Adam Davis


Who is raising our children?
M. Adam Davis

Tuesday Morning, April 20th: two teenagers entered a high school with intent to destroy. Between them they had a sawed off shotgun, a rifle, a semi-automatic handgun, and countless explosives. That day in that school fifteen people lost their lives. While we could look at this as an isolated incident, we can’t hide the fact that our society is permeated with violence and violent tendencies. Within two days nearly every news reporting service published a list of "…some of the warning signs that someone may be considering violence," part of a brochure created in response to the many school shootings in the last few years. In the past thirty years, violence has increased an astounding 500%(American Family Institute). Compare the top seven school problems in California for 1940 and today:

Top Seven School Problems-1940:
  1. Talking out of turn
  2. Chewing gum
  3. Making noise
  4. Running in the halls
  5. Cutting in line
  6. Dress code violations
  7. Littering

(AmFam, Vol 2 Pg 5)

Top Seven School Problems-Today:
  1. Drug Abuse
  2. Alcohol abuse
  3. Pregnancy
  4. Suicide
  5. Rape
  6. Robbery
  7. Assault

We, as a society, have allowed our level of acceptable behavior to rise to incredible heights. Who is to blame? Where did the failure occur? Astonishingly, the failure has occured in our own homes.

The Webster’s Dictionary defines a parent as follows:

parent n : a father or mother; one who begets or one who gives birth to or nurtures and raises a child; a relative who plays the role of guardian [ant: {child}]
v : bring up; "raise a family"; "bring up children" [syn: {rear}, {raise}, {bring up}, {nurture}](bsy)

A parent is a person who "nurtures and raises a child…a relative who plays the role of guardian." Our society has "progressed" to the point where we do not see parenting as a noble and good contribution to society. When one answers the question, "What do you do for a living?" with "I am a homemaker." That person is often looked on as an oddity. It is thought that the person is lazy, or could not secure employment. In our society the definition for a parent has been shortened to, "a father or mother; one who begets or one who gives birth to" a child. Sixty-six percent of all American families with children under eighteen are families where both parents are employed (Census). Since 1960 the average income of Americans has doubled in inflation-adjusted dollars (Gnorski). The median income for two-income families is $63,772, while the median income for single-income families is only $18,078 less at $45,694 (Census). While one cannot say that there are no families which must have both incomes to survive, one also has to admit that there are many people who will put their wants and perceived needs ahead of their children’s need to be nurtured.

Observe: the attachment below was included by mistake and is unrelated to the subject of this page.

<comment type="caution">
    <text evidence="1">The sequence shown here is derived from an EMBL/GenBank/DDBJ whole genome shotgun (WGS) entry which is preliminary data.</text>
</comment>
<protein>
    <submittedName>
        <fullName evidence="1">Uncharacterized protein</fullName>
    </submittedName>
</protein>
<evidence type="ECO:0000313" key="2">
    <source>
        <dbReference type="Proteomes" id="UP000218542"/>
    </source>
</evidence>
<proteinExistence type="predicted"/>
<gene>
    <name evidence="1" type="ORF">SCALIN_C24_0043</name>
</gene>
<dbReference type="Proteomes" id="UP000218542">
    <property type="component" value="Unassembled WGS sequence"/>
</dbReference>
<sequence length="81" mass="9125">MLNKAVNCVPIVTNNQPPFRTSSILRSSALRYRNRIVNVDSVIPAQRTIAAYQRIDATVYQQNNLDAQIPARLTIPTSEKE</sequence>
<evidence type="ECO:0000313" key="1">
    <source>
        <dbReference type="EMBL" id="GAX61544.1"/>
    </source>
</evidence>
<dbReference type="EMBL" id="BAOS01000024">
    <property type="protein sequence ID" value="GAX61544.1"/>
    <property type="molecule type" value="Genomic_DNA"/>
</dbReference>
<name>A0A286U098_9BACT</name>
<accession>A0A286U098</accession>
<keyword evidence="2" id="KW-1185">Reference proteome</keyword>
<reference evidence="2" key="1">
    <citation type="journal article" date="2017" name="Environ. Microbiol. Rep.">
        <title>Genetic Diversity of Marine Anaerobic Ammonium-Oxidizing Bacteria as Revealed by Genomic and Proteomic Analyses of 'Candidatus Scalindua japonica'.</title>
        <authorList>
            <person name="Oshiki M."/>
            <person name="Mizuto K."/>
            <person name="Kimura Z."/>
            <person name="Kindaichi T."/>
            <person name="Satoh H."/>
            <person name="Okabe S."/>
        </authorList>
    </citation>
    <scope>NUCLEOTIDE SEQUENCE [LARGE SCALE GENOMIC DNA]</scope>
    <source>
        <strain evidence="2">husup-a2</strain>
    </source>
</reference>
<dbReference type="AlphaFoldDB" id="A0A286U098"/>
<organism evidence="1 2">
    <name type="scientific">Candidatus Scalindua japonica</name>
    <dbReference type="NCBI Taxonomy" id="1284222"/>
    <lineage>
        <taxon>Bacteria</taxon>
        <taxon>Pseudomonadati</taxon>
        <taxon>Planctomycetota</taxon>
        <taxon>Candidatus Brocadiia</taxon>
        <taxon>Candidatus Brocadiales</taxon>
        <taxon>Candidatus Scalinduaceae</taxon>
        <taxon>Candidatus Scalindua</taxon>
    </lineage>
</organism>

"The family structure remained virtually intact - weathering disease, famine, natural disaster and war - until the 1960’s. That tumultous decade attacked authority and institutions and society’s long-accepted rules and norms. Personal freedoms overrode personal responsibility." (Gnorski) As personal responsibility gave way to personal freedom, many parenting skills were lost. Divorce skyrocketed. As each generation progressed, more skills were lost. "People are playing out these parenting roles in the same way they saw their parents play out these roles." (DuHamel) The roles have changed, but the need for security and safety within the family structure still exists (Wolin). The average couple today spends only four minutes of uninterupted time together a day(American Family Institute).

Where does this place our children? We send them to day care centers, to school, and to their friends. Only 34% of America’s families eat one meal together each day. The average father spends 8-10 minutes a day with his children, including TV and meal times (American Family Institute). As we place our children in other institutions, what values and morals do they gain? Certainly not those of their parents. We are leaving them to learn, on their own, the principles that will guide their life. What principles are they learning? "The plain truth is that I wouldn’t even want my children in a [day care] center that I myself directed, simply because of the number of children that they would have to compete with for attention. I have learned that if they can’t get the attention they need, they will seek it in other ways." (Anonymous)